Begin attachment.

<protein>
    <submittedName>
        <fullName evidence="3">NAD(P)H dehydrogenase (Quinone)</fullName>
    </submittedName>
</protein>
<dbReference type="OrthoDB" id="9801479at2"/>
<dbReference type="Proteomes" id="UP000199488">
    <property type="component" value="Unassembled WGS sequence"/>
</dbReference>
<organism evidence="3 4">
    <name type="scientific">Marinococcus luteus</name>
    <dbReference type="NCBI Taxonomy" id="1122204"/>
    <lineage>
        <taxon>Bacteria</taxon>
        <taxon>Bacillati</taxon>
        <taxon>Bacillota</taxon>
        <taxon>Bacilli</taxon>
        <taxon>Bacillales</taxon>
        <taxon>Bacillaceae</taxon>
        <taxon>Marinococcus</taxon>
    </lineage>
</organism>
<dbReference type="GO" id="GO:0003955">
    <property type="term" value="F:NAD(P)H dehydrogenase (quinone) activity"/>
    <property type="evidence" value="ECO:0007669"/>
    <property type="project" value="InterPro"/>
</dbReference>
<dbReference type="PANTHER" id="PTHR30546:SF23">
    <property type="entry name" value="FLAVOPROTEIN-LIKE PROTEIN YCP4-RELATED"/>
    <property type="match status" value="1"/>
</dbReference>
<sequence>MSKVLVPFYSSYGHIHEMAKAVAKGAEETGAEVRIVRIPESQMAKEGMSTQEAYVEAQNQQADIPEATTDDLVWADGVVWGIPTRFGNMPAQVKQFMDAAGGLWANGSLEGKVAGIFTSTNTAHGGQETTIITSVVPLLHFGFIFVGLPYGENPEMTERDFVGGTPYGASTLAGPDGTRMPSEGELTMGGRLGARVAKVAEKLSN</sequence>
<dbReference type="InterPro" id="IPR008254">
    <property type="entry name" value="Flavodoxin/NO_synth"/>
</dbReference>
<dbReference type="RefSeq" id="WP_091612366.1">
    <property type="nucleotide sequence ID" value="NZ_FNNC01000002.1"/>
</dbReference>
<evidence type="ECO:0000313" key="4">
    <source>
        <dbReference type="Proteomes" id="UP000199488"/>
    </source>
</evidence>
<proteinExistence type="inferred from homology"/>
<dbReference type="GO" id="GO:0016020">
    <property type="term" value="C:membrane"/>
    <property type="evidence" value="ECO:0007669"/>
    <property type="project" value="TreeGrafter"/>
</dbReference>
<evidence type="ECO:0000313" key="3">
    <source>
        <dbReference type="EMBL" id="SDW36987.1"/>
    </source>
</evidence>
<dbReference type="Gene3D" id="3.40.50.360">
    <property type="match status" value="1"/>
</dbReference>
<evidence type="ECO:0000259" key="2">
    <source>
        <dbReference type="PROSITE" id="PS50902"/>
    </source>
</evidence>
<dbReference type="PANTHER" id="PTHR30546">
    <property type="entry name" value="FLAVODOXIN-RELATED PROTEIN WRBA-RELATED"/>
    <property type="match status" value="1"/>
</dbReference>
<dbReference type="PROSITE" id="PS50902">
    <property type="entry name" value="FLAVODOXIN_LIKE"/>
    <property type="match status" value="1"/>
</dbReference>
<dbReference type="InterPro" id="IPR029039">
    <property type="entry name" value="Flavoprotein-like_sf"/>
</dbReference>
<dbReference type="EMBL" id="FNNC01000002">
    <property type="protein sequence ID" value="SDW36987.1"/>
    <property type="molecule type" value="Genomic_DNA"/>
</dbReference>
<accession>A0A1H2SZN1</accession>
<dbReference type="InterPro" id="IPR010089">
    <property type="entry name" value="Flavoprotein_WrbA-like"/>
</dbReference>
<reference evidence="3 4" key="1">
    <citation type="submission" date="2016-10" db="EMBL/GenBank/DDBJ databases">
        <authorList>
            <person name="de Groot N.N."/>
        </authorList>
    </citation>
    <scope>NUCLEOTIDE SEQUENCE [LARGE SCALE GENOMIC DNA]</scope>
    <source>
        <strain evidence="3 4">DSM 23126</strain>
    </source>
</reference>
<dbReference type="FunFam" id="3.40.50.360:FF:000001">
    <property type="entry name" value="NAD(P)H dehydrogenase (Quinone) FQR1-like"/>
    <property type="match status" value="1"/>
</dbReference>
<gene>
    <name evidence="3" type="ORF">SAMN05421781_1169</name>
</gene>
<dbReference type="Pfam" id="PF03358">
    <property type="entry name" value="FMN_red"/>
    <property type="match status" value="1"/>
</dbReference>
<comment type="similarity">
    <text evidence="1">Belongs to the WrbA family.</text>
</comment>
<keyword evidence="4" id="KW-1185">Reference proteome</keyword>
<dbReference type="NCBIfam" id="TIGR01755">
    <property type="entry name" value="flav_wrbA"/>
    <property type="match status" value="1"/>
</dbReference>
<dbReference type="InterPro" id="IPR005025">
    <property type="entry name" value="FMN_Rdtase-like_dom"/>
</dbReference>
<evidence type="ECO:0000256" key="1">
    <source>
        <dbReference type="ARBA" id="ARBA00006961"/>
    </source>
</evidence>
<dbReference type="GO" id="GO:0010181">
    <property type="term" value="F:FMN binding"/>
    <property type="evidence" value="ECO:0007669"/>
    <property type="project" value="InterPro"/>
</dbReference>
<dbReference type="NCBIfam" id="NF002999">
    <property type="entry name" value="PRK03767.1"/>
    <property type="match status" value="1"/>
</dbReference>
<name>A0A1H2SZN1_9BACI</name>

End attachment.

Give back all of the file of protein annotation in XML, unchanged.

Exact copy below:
<protein>
    <submittedName>
        <fullName evidence="3">NAD(P)H dehydrogenase (Quinone)</fullName>
    </submittedName>
</protein>
<dbReference type="OrthoDB" id="9801479at2"/>
<dbReference type="Proteomes" id="UP000199488">
    <property type="component" value="Unassembled WGS sequence"/>
</dbReference>
<organism evidence="3 4">
    <name type="scientific">Marinococcus luteus</name>
    <dbReference type="NCBI Taxonomy" id="1122204"/>
    <lineage>
        <taxon>Bacteria</taxon>
        <taxon>Bacillati</taxon>
        <taxon>Bacillota</taxon>
        <taxon>Bacilli</taxon>
        <taxon>Bacillales</taxon>
        <taxon>Bacillaceae</taxon>
        <taxon>Marinococcus</taxon>
    </lineage>
</organism>
<dbReference type="GO" id="GO:0003955">
    <property type="term" value="F:NAD(P)H dehydrogenase (quinone) activity"/>
    <property type="evidence" value="ECO:0007669"/>
    <property type="project" value="InterPro"/>
</dbReference>
<dbReference type="PANTHER" id="PTHR30546:SF23">
    <property type="entry name" value="FLAVOPROTEIN-LIKE PROTEIN YCP4-RELATED"/>
    <property type="match status" value="1"/>
</dbReference>
<sequence>MSKVLVPFYSSYGHIHEMAKAVAKGAEETGAEVRIVRIPESQMAKEGMSTQEAYVEAQNQQADIPEATTDDLVWADGVVWGIPTRFGNMPAQVKQFMDAAGGLWANGSLEGKVAGIFTSTNTAHGGQETTIITSVVPLLHFGFIFVGLPYGENPEMTERDFVGGTPYGASTLAGPDGTRMPSEGELTMGGRLGARVAKVAEKLSN</sequence>
<dbReference type="InterPro" id="IPR008254">
    <property type="entry name" value="Flavodoxin/NO_synth"/>
</dbReference>
<dbReference type="RefSeq" id="WP_091612366.1">
    <property type="nucleotide sequence ID" value="NZ_FNNC01000002.1"/>
</dbReference>
<evidence type="ECO:0000313" key="4">
    <source>
        <dbReference type="Proteomes" id="UP000199488"/>
    </source>
</evidence>
<proteinExistence type="inferred from homology"/>
<dbReference type="GO" id="GO:0016020">
    <property type="term" value="C:membrane"/>
    <property type="evidence" value="ECO:0007669"/>
    <property type="project" value="TreeGrafter"/>
</dbReference>
<evidence type="ECO:0000313" key="3">
    <source>
        <dbReference type="EMBL" id="SDW36987.1"/>
    </source>
</evidence>
<dbReference type="Gene3D" id="3.40.50.360">
    <property type="match status" value="1"/>
</dbReference>
<evidence type="ECO:0000259" key="2">
    <source>
        <dbReference type="PROSITE" id="PS50902"/>
    </source>
</evidence>
<dbReference type="PANTHER" id="PTHR30546">
    <property type="entry name" value="FLAVODOXIN-RELATED PROTEIN WRBA-RELATED"/>
    <property type="match status" value="1"/>
</dbReference>
<dbReference type="PROSITE" id="PS50902">
    <property type="entry name" value="FLAVODOXIN_LIKE"/>
    <property type="match status" value="1"/>
</dbReference>
<dbReference type="InterPro" id="IPR029039">
    <property type="entry name" value="Flavoprotein-like_sf"/>
</dbReference>
<dbReference type="EMBL" id="FNNC01000002">
    <property type="protein sequence ID" value="SDW36987.1"/>
    <property type="molecule type" value="Genomic_DNA"/>
</dbReference>
<accession>A0A1H2SZN1</accession>
<dbReference type="InterPro" id="IPR010089">
    <property type="entry name" value="Flavoprotein_WrbA-like"/>
</dbReference>
<reference evidence="3 4" key="1">
    <citation type="submission" date="2016-10" db="EMBL/GenBank/DDBJ databases">
        <authorList>
            <person name="de Groot N.N."/>
        </authorList>
    </citation>
    <scope>NUCLEOTIDE SEQUENCE [LARGE SCALE GENOMIC DNA]</scope>
    <source>
        <strain evidence="3 4">DSM 23126</strain>
    </source>
</reference>
<dbReference type="FunFam" id="3.40.50.360:FF:000001">
    <property type="entry name" value="NAD(P)H dehydrogenase (Quinone) FQR1-like"/>
    <property type="match status" value="1"/>
</dbReference>
<gene>
    <name evidence="3" type="ORF">SAMN05421781_1169</name>
</gene>
<dbReference type="Pfam" id="PF03358">
    <property type="entry name" value="FMN_red"/>
    <property type="match status" value="1"/>
</dbReference>
<comment type="similarity">
    <text evidence="1">Belongs to the WrbA family.</text>
</comment>
<keyword evidence="4" id="KW-1185">Reference proteome</keyword>
<dbReference type="NCBIfam" id="TIGR01755">
    <property type="entry name" value="flav_wrbA"/>
    <property type="match status" value="1"/>
</dbReference>
<dbReference type="InterPro" id="IPR005025">
    <property type="entry name" value="FMN_Rdtase-like_dom"/>
</dbReference>
<evidence type="ECO:0000256" key="1">
    <source>
        <dbReference type="ARBA" id="ARBA00006961"/>
    </source>
</evidence>
<dbReference type="GO" id="GO:0010181">
    <property type="term" value="F:FMN binding"/>
    <property type="evidence" value="ECO:0007669"/>
    <property type="project" value="InterPro"/>
</dbReference>
<dbReference type="NCBIfam" id="NF002999">
    <property type="entry name" value="PRK03767.1"/>
    <property type="match status" value="1"/>
</dbReference>
<name>A0A1H2SZN1_9BACI</name>